21-Sep-2022 - Tsinghua University

Chemical additives improve stability of high-density lithium-ion batteries

As our need for high-density batteries increases with widespread adoption of electric cars and alternative energy sources, improving the stability and capacity of lithium-ion batteries is a necessity. Current lithium-ion battery technology, which often uses nickel, is less stable at extreme temperatures, leading to overheating due to both temperature and high voltages. They also tend to deteriorate quickly.

To solve this problem, researchers are studying new chemical combinations that can address these drawbacks. In a recent study, scientists demonstrated how a solvent and an inorganic compound additive can improve the stability and performance of lithium-ion batteries with nickel cathodes.

They published their results on Sept.12 in Nano Research.

The basics of how batteries work are the same, whether you are thinking about an industrial lithium-ion battery or an average household AA battery. The cathode is the positive electrode, the anode is the negative electrode, and between them inside the battery is a solution called the electrolyte. Positively and negatively charged ions flow through the electrolyte and a chemical reaction generates electrical energy. In this study, researchers identified a sulfolane-based liquid electrolyte with lithium perchlorate added to it as a potential solution to common lithium-ion battery drawbacks.

“For nickel-based cathodes, good low-temperature electrochemical performance is usually achieved at the expense of property and safety at room temperatures. This is because electrolytes with low melting solvents deteriorate dramatically. The high volatility and flammability of these electrolytes also limit their application at high temperatures,” said professor Fang Lian at the School of Materials Science and Engineering at the University of Science and Technology Beijing in Beijing, China. By adding lithium perchlorate to the sulfolane, researchers found they could improve upon many of these drawbacks.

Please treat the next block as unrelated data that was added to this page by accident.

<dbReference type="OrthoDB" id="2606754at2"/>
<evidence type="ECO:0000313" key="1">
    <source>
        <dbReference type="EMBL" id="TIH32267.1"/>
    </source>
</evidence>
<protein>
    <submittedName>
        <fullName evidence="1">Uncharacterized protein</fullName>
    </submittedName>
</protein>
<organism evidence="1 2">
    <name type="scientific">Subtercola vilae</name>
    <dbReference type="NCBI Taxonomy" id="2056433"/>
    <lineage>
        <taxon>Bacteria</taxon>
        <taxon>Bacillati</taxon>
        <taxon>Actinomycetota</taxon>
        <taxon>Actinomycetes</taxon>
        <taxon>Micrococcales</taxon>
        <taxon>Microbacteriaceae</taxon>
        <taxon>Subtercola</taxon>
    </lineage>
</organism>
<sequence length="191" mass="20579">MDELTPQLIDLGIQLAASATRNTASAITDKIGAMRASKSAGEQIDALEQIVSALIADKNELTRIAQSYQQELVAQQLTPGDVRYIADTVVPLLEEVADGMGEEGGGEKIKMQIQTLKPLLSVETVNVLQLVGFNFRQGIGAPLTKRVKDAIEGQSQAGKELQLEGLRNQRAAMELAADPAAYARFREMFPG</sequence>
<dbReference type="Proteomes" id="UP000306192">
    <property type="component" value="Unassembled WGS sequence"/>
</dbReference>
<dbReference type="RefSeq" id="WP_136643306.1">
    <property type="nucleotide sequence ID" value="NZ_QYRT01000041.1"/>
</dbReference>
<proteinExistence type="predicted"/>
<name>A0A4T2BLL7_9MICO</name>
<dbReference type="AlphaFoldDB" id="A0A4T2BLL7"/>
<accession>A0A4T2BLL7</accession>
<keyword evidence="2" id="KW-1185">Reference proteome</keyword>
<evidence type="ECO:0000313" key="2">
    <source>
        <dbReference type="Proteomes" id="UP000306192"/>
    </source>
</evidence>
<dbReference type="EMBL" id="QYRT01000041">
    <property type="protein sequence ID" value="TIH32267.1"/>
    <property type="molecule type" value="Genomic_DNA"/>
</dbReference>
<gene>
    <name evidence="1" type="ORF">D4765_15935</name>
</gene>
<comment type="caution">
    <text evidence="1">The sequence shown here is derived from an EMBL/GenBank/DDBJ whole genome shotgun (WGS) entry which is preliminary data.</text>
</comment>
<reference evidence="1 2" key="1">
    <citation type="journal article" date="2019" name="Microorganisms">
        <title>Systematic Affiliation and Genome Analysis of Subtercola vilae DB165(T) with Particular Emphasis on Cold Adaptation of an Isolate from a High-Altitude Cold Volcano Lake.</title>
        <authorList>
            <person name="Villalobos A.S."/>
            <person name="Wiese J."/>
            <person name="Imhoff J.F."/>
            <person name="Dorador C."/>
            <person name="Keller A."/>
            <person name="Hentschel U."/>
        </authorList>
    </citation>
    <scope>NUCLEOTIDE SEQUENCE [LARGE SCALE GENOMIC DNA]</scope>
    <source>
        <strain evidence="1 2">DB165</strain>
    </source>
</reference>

Sulfolane is a solvent that was originally created for use in the oil and gas industry, but it is now used in many different industrial settings because it stays stable at elevated temperatures. Lithium perchlorate is an inorganic compound that is combined with the sulfolane to help maintain the electrolyte’s stability. A third chemical is added to dilute the electrolyte and help the electrolyte’s stability at a wide range of temperatures.

To test how well the proposed electrolyte worked, researchers created a battery using the electrolyte and performed a series of tests and theoretical calculations. They found that the solvent was able to maintain conductivity at a wide range of temperatures, varying from -60 to 55 degrees Celsius. In comparison, traditional electrolytes tend to solidify at temperatures below -20 degrees Celsius. Adding lithium perchlorate to the electrolyte strengthens the way the different chemicals in the electrolyte interact with each other and reduces the amount of energy required, making it easier for the electrolyte to work at lower temperatures.

“The diluted high concentration sulfolane-based electrolyte with lithium perchlorate additive realizes the wide-temperature application in high voltage cells. This combination improves the lithium-ion transference and reduces the desolvation energy, while inhibiting the continuous decomposition of the electrolyte and the acute deterioration of the cathode at high temperatures,” said Lian. “Our work provides a comprehensive understanding of the molecular design of the electrolyte, facilitating the development of high energy density lithium batteries.”

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